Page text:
A few weeks ago I had an experience with the local DMV which has led me to believe that their current systems are less effective than a Viking battle helmet with the horns on the inside. The dealership told me to go to the DMV, promising that all of the appropriate paper work had already been transferred there. I walk into the dreaded building of sorrow and deceit, hoping everything goes smoothly. When I explain my situation to the clerk, she tells me the dealership never sent over the paperwork. My palm goes straight to my face. DMV: 1 David: 0.

Turns out, the paperwork had been sent to the central DMV office but was then sent to the wrong branch, lost and was never entered into the system. The clerk spent over four hours hunting it down and manually reentering everything. As I stood there waiting, I realized I was “that guy;” the guy no one likes because he’s holding up the line. The whole situation could have been an episode straight out of Seinfeld.

Why doesn’t the DMV have an online portal where the dealership enters the data in order to alleviate some – or most – of the hassle for the citizen? Why doesn’t the DMV track incoming documents so there is less chance of losing them? Why does a process that should take 15 minutes take 15 days?

The answer is technology and selecting the right system to provide a positive return on citizenship (ROC). In addition to functional fit, a system’s ability to increase ROC is an important criterion for your agency to consider when selecting software. If the DMV was to a launch an e-Government initiative, everyone’s DMV experience could be comparable to sitting on the beach, drinking a Piña colada out of a pineapple. While this may be a bit of an exaggeration, it is no exaggeration to say that citizens demand a lot from their government.

Selecting and implementing new technology in the public sector is extremely difficult as most government agencies are comprised of more departments than Costco Wholesale, each with a variety of requirements. With this in mind, here are three crucial steps to selecting the right software for your organization:

1. Requirements gathering: A successful project manager should collaborate with representatives from each department to gather a list of specific requirements. Then they must organize those requirements to determine a list of “must haves” that are essential to achieving  a positive ROC.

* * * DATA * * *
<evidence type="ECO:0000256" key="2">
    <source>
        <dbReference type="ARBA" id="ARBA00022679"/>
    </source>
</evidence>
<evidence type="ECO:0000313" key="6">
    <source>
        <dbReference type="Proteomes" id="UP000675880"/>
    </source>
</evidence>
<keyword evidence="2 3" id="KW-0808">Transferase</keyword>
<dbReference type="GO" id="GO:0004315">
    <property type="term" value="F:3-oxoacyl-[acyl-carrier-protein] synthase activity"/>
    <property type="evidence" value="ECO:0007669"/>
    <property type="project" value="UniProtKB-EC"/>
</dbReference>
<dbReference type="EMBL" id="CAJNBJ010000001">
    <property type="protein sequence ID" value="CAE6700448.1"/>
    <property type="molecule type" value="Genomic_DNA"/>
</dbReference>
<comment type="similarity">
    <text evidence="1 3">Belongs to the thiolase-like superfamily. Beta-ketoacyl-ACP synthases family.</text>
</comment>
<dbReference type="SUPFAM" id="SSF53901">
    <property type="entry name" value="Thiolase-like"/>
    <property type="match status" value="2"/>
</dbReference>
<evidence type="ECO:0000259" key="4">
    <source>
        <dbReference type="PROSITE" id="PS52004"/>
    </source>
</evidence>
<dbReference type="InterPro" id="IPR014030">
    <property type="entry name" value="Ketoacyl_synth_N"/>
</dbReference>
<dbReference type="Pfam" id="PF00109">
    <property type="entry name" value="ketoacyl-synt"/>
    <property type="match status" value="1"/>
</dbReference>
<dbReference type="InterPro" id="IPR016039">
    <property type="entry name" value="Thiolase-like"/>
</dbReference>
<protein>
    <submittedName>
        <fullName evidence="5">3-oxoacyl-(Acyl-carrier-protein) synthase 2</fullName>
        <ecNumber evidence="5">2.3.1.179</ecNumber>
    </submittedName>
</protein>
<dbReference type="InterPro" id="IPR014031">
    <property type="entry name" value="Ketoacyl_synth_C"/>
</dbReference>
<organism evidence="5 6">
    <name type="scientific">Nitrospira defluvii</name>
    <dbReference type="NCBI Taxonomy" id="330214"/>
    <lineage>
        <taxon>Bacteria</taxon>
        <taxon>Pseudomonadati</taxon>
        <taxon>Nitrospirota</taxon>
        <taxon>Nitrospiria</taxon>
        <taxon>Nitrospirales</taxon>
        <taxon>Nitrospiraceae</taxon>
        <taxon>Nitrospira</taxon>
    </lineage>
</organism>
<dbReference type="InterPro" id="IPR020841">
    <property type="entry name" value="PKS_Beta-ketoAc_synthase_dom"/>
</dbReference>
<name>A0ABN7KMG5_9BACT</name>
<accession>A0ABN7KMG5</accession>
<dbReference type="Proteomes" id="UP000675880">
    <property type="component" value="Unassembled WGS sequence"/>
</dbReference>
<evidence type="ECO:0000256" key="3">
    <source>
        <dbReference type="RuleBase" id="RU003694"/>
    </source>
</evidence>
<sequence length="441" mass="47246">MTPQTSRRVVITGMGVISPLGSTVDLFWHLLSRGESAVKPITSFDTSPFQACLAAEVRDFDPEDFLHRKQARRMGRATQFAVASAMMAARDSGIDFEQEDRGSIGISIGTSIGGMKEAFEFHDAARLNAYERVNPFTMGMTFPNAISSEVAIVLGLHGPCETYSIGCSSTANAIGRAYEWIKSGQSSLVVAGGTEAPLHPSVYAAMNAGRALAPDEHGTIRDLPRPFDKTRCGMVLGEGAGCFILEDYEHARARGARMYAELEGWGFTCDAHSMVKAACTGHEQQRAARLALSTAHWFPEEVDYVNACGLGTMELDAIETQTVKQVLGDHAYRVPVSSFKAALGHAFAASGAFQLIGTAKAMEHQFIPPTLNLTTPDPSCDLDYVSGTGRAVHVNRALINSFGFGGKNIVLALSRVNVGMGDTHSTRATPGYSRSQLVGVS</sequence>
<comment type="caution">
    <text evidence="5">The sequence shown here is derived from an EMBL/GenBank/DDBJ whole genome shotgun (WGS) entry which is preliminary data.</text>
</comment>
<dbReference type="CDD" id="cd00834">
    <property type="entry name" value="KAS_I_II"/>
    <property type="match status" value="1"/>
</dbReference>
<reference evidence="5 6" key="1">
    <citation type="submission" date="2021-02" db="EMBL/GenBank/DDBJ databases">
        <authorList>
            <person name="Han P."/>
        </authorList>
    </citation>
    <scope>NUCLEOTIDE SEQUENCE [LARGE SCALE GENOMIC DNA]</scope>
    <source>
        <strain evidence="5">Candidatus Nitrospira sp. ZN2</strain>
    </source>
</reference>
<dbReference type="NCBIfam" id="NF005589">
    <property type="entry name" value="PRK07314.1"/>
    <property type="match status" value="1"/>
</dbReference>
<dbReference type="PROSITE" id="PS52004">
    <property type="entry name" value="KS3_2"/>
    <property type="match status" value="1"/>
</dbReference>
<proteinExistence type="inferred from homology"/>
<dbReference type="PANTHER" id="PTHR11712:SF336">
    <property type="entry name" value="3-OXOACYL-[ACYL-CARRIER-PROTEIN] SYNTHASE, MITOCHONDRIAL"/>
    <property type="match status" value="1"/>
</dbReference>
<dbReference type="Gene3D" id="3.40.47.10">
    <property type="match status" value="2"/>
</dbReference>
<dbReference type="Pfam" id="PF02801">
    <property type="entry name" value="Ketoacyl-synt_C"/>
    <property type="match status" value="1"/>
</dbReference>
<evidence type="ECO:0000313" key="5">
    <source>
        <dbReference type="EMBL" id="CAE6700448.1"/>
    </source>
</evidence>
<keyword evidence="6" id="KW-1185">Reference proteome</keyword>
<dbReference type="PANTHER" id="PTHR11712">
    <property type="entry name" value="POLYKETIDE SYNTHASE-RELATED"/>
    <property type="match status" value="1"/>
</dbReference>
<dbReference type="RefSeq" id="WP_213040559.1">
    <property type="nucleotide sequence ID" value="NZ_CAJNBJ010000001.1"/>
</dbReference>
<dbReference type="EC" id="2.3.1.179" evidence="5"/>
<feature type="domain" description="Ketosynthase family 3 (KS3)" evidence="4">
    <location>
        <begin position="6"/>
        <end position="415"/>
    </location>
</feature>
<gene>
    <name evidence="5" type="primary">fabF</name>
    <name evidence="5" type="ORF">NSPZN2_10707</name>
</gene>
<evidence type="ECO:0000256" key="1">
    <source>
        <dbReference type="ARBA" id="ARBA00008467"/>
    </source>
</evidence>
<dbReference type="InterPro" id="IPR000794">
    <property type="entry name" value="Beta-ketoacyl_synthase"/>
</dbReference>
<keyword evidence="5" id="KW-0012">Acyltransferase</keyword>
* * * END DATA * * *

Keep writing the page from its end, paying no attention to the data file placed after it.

2. Request for proposal development: The RFP process ensures that your agency is being transparent while gathering bids from ERP vendors. An RFP should be brief and to–the-point. It is designed to identify the most important requirements and to weed out ERP systems that would require extensive amounts of customization. Ideally, the selected system will require minimal customization. 

3. Analyze the options: Your agency should narrow down the RFP responses to two or three vendors by conducting follow-up meetings. Have the short-listed vendors provide software demos to show how their system will support your agency’s e-Government initiative, and in turn, how it will help you serve citizens.

While the public sector’s technology budget isn’t exactly a facsimile of Warren Buffet’s investment portfolio, agencies have to do the best with what they have because citizens’ expectations are high, and the possibility of a highly-publicized ERP failure is always a dark cloud hovering over project managers.

The right technology can have a significant impact on citizens’ interaction with their government. Many agencies recognize the importance of a thorough software selection. Engaging an independent and innovative consultant  to help your agency with its selection and implementation will ensure ERP success and a positive return on citizenship.

Written by David Ovitsky, Associate Business Analyst at Panorama Consulting Solutions. 

Learn more by downloading our new Public Sector white paper, The Need for Public Sector Innovation: Facing the Challenges Posed by Public Sector IT Initiatives

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